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Maine outdoor activities (biking, kayaking, rock climbing, etc)

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Personality Types that Like it Best

Did You Know … ?

  • Maine’s 32,000 miles of rivers and streams together are longer than the Amazon, Mississippi, Nile and Yangtze combined.
  • The state boasts 330 bird species.
  • Maine produces more blueberries than any U.S. state including 99% of all wild ones.
  • Maine is the most sparsely populated state east of the Mississippi.
  • Moose have been clocked running as fast as 35 to 40 miles per hour.

Going to extremes, or not

America’s 39th-largest state offers visitors an abundance of natural and manmade beauty, plus charming towns and cities on its Atlantic coast, some much-loved outlet shopping and another very popular lure, its food, especially the lobster.

But viewed another way, Maine — with its mountains, rivers, lakes, Atlantic coast and temperate climate — seems made for travelers who love the outdoors.

There are plenty of things to do and see outdoors, either on an organized itinerary with tour guides or on an independent basis. And activities can vary from extreme sports to the luxury of a relaxing, slow-motion day at one of Maine’s white-sand beaches.

In the mountains, active travelers can climb sheer cliffs — or ride down their gentler slopes on skis and snowboards; they can roll over and through them on mountain bikes or take it a little slower on foot.

Visitors can take to the waters for a good swim or climb into canoes and kayaks for a gentle float and great views of the woods or the coastline. They can opt for the livelier experience of whitewater rapids or spend a day on a pleasure boat powered by the wind.

The less active may choose cruises for sightseeing purposes — or the car, in order to take in scenery and make stops for seaside meals and photo opportunities.

Wildlife provides another excellent reason for getting out onto Maine’s waters, this to observe and wonder at dolphins, porpoises, seals, whales and seabirds, including puffins. Birders plan trips to promising coastal or other vantage points, the better to see the state’s sought-after birds. In addition, the woodsy areas call to those interested in larger species, especially the moose.

The waters lure anglers, whether to rivers or the ocean, and there are opportunities, in season, for hunting.

It is no surprise that the more venturesome travelers especially like outdoor life at this destination, but the great outdoors in America’s easternmost state can appeal to most travelers across the personality spectrum because of its beauty, creature comforts in resort towns and cities — plus the welcoming locals.

Things to do for Venturers

  • Learn rock climbing or sharpen the climbing skills you already have at the Atlantic Climbing School, based in Bar Harbor.
  • Paddle a canoe along as much of the 740-mile Northern Forest Canoe Trail as you have time for (much of it, but not all, is in Maine). Or, kayak the 375 miles of the Maine Island Trail from Kennebunkport to Eastport.
  • Go whitewater rafting on the Kennebec or Penobscot River.
  • Compete in the springtime Kenduskeag Stream Canoe Race in Bangor, or any of a number of other canoe or kayak races.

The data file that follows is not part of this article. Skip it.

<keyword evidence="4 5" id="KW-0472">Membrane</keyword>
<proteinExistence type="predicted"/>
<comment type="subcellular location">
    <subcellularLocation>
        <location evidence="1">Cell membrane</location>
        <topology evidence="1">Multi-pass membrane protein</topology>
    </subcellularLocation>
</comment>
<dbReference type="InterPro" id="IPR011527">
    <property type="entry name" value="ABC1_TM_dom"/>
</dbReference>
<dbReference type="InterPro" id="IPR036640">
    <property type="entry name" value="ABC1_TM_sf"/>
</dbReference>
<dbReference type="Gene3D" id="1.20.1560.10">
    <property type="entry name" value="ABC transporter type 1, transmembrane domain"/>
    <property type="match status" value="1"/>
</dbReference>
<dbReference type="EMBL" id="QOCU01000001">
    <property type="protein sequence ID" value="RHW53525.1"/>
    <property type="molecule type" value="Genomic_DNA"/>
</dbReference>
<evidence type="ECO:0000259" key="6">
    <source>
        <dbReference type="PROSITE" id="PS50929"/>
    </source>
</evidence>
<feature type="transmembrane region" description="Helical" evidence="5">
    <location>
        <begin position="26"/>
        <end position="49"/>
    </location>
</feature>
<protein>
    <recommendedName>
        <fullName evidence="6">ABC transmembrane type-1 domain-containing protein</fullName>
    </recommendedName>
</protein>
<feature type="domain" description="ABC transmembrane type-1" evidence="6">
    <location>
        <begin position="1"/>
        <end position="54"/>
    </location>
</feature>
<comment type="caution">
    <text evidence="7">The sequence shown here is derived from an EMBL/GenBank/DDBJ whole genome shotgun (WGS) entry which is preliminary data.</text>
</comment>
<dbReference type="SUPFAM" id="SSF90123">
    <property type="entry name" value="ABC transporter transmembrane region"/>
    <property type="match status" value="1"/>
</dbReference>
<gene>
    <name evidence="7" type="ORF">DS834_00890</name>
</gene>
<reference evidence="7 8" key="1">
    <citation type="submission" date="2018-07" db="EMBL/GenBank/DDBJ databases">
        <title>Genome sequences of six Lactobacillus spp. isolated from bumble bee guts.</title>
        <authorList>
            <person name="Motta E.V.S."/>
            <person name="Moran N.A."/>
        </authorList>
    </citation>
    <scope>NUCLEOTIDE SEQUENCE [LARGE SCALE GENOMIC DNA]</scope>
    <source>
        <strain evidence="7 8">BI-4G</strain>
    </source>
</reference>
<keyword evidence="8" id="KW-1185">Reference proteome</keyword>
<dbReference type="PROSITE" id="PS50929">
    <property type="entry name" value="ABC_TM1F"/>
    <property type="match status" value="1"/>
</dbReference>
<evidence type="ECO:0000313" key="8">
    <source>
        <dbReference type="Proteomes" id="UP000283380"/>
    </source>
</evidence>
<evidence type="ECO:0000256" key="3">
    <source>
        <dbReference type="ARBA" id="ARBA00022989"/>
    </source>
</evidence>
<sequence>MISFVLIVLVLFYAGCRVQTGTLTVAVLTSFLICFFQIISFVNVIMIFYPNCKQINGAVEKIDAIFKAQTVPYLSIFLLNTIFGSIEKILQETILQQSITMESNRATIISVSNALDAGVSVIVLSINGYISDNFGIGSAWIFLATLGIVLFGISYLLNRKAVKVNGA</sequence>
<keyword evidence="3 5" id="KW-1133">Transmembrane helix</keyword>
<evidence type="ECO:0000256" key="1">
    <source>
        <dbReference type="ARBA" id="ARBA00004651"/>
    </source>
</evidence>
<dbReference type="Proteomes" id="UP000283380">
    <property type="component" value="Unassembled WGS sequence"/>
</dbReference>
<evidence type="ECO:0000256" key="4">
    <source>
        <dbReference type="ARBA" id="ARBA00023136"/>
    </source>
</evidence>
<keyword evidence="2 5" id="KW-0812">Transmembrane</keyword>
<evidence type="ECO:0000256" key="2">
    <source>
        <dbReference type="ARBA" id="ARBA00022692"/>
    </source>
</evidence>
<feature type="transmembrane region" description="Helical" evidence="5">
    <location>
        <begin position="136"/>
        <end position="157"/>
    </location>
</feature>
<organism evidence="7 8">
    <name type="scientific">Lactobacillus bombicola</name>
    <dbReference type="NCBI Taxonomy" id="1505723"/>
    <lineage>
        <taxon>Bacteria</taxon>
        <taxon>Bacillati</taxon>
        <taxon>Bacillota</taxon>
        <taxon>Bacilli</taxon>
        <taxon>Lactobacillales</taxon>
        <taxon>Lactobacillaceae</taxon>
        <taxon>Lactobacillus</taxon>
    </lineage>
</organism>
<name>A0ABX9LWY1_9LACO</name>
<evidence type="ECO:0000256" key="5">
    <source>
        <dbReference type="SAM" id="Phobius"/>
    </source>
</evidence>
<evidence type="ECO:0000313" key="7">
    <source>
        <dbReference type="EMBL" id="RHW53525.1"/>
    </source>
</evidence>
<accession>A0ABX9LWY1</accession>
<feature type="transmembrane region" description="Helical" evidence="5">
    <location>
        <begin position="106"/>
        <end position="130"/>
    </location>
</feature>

• Hike the last 100 miles of the Appalachian Trail in the Maine Highlands. This segment of the trail includes Gulf Hagas, called the Grand Canyon of the East.
  • Or bike some part of Maine’s 387-mile section of the East Coast Greenway.

Things to do for Centrics

  • Camp right on the ocean at Searsport, between Bar Harbor and Camden.
  • Pack a picnic and, in Casco Bay, hop a ferry to an island beach. There are beaches on Great Chebeague, Long and Peaks islands.
  • Take a guided moose safari either in summer when cows and calves are feeding at lakeside or in autumn when the bulls are more active.
  • Plan a bird-watcher’s itinerary that lets you see the birds on your must-see list. Depending on location and time of year, Maine is the place to see Atlantic puffins, bald eagles, cormorants, loons, ospreys and peregrine falcons.
  • Fish for landlocked salmon, trout and a number of other species in the lakes and rivers of Aroostook County, Maine’s northernmost county.
  • At Boothbay Harbor, go sailing on the quiet Linekin Bay, among other sailing options in the state. Or, organize a day of deep-sea fishing from any of several ports.

Things to do for Authentics

  • At appropriate seasons, ski or play golf at Sunday River.
  • Make yourself comfortable on a beach somewhere along the 30-mile Maine Beaches region in the southern tip of the state. A popular choice is Old Orchard Beach, which also has arcade games, an amusement park and a century-old pier.
  • Take a whale watching cruise, which also is likely to reap sightings of dolphins, seals and sharks. Or, from land, look for whales off West Quoddy head and dolphins and porpoises from Bass Harbor Light and the headlands on Mount Desert Island.
  • Attend outdoor theater at the Elizabethan Theatre on the banks of the Penobscot River in Bangor.
  • Play golf. Maine markets a golf trail.
  • Get out into the countryside by driving one of the state’s dozen scenic byways. Make it an autumn trip for the foliage.

Additional Resources

For more information, consult the Maine Office of Tourism at